Fairwinds Estate Winery in court with an insurance company


Fremont firefighters lowered the American flag at Fairwinds Estate Winery during the 2020 glass fire. Most of the winery facilities were destroyed that day. The owners plan to rebuild. Photo courtesy of Fairwinds Estate Winery.
The main cellar buildings off the Silverado Trail near Calistoga were lost in the glass fire in September 2020, including the barrel room. Photo courtesy of Fairwinds Estate Winery.

A Napa Valley vineyard that burned to the ground in the Glass Fire in 2020 is in court with one of its insurance companies over the insurer’s refusal to pay around $ 2 million, court records show .

The winery, which estimated losses from the Glass Fire at more than $ 15 million, plans to rebuild its property off the Silverado Trail near Calistoga, one of its owners, Anthony Zabit, said Thursday. An architect has been selected.

The estate, which produced 65,000 cases of wine per year and lost 20,000 in 2020, remains in operation. He plans to produce 40,000 cases of wine this year, Zabit said.

In the meantime, the legal fight continues.

Fairwinds Estate Winery, which lost its main building and tasting room near Calistoga on September 27, was insured by two separate insurance policies, according to court documents.

Fairwinds’ main insurance company, Beazley Insurance Services, paid the maximum under the policy – $ 8.31 million, according to court records.

However, Kinsale Insurance Co., which sold the winery an “excess policy” – a policy purchased for additional coverage of up to $ 2.06 million – denied the claim filed by the winery, according to court records.

In court records, the winery said it was insured for $ 10.37 million – $ 8.31 million by Beazley Insurance Services and an additional $ 2.01 million by Kinsale.

But in August, Arkansas-based Kinsale filed a federal lawsuit against Fairwinds after the winery threatened to sue, court records show.

Among other goals, Kinsale sought a court order stating that the winery “has no obligation to make any payment to Fairwinds because Kinsale’s franchise policy was not involved,” according to the federal lawsuit.

On Thursday, Fairwinds filed its own lawsuit against Kinsale and other companies associated with the surplus policy, this time in Napa County Superior Court, court records show.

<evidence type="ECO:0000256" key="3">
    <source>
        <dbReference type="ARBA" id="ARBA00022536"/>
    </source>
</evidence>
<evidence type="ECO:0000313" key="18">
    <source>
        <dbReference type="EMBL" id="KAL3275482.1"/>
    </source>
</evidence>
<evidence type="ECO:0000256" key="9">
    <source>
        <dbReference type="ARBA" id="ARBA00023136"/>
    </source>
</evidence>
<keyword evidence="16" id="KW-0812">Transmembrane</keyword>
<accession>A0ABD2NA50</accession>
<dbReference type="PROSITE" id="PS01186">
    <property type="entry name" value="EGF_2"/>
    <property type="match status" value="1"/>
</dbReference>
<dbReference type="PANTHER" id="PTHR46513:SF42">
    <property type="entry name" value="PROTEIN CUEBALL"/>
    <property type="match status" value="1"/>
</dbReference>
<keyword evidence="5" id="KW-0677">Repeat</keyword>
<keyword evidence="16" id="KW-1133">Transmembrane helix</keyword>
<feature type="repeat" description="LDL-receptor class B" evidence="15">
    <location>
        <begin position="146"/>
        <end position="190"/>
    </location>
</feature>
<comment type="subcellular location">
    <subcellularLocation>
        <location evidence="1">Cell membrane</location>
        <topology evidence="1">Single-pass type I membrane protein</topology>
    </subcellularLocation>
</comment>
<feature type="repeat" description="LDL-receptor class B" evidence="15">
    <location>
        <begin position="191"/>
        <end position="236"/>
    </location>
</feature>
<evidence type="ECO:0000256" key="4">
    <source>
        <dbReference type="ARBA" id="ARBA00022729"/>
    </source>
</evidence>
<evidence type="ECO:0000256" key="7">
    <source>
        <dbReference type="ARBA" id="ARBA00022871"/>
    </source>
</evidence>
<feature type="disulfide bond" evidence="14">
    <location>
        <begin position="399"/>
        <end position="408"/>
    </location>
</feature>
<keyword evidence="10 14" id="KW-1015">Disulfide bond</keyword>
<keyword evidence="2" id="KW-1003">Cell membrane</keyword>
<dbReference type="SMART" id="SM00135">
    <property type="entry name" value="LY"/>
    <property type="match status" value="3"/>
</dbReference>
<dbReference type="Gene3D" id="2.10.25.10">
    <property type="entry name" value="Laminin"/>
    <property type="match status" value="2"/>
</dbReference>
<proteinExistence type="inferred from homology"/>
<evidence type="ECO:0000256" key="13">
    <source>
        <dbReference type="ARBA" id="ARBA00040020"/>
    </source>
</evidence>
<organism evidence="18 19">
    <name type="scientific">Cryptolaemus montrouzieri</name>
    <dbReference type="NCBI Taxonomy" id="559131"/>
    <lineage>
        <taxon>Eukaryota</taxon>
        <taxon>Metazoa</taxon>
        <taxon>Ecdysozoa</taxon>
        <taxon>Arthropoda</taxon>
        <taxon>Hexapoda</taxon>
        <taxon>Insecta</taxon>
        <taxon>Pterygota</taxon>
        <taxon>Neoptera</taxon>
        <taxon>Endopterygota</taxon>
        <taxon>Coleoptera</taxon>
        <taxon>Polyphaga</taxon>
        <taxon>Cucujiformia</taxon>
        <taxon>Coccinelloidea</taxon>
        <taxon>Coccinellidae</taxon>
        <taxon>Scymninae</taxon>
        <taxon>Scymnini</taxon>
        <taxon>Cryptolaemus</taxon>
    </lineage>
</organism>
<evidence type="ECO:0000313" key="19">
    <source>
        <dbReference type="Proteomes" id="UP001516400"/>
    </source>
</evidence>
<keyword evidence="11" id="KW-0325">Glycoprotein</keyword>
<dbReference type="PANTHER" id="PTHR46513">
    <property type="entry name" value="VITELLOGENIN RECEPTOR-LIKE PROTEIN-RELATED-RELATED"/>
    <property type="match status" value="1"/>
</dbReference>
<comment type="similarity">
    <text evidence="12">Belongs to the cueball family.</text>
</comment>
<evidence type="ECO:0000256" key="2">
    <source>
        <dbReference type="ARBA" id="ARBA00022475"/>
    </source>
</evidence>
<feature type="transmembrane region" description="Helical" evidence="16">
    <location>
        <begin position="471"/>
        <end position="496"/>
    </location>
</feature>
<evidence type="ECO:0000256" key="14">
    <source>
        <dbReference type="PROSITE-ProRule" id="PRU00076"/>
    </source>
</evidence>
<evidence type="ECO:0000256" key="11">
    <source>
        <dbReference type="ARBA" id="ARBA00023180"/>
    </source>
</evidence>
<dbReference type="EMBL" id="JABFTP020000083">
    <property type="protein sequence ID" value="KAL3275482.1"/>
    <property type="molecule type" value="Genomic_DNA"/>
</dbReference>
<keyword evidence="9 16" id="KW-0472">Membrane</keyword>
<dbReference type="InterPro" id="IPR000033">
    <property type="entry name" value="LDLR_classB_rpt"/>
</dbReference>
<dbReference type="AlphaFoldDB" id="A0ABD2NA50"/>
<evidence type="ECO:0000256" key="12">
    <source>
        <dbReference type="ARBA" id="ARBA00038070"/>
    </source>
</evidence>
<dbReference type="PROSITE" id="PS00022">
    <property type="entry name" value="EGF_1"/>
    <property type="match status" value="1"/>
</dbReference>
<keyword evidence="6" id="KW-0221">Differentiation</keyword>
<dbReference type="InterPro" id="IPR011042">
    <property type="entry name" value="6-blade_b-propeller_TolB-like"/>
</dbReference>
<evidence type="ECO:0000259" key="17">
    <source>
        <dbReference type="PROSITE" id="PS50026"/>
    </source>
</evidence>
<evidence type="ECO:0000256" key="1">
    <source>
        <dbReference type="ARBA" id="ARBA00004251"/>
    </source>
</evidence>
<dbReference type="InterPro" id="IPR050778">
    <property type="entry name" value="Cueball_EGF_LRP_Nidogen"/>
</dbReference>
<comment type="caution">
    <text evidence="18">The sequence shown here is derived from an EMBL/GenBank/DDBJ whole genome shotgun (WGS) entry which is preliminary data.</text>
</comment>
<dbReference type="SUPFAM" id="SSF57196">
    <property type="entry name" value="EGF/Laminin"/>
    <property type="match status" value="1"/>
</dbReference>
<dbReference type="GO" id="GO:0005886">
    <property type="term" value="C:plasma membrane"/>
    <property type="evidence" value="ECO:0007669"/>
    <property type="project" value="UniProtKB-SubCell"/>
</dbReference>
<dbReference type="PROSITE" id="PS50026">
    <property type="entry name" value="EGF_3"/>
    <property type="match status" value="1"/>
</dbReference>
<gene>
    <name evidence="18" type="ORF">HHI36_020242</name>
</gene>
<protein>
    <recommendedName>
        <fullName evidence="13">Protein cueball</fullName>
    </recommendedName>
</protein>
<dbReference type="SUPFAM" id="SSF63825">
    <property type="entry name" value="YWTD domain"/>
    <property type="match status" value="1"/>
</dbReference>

“Fairwinds primary insurer has paid the limits of Fairwinds primary insurance policy, so the primary policy is now exhausted and the Kinsale franchise policy is triggered,” the winery’s attorneys said in the statement. complaint filed in Napa.

The winery’s complaint targets a court order prohibiting Kinsale from denying “blanket coverage” for the winery in the amount of $ 2.06 million, according to the winery lawsuit. Broker Malloy Imrie and Vasconi Insurance Services LLC and agent CRC Insurance Services are also named as defendants.

Also on Thursday, Fairwinds filed a petition in federal court to have Kinsale’s complaint dismissed – or at least that this case be stayed until Fairwinds’ trial in state court is resolved, according to the report. court record.

Kinsale claimed in his federal lawsuit that the total insurable value of the winery was listed at $ 4.05 million, according to the complaint.

The company refused to pay the winery’s claim after the winery’s primary insurance policy paid $ 8.31 million, according to the federal complaint. It was “well above the total insurable value for the main cellar building and tasting room,” Kinsale said in his August complaint in Northern California US District Court.

The winery had listed the winery building at $ 1.8 million; the company at $ 1.5 million; outdoor equipment at $ 100,000; the tasting room at $ 1.02 million and the company’s personal property at $ 100,000, the insurance company said in its complaint.

The fire roared in the cellar property on the night of September 27, 2020.

The main winery building on the Silverado Trail housed storage and fermentation tanks like wine barrels and a bottling line, offices, and other facilities. A new optical sorter was also lost, Zabit said.

Zabit praised the support of the wine industry after the fire, noting that employees were able to crush 200 tons of fruit at St. Supery Estate Vineyards and Winery just five days after the main facilities were destroyed by the fire.

The winery, which now has a warehouse in Calistoga, where it now operates, is now in the midst of a crisis.


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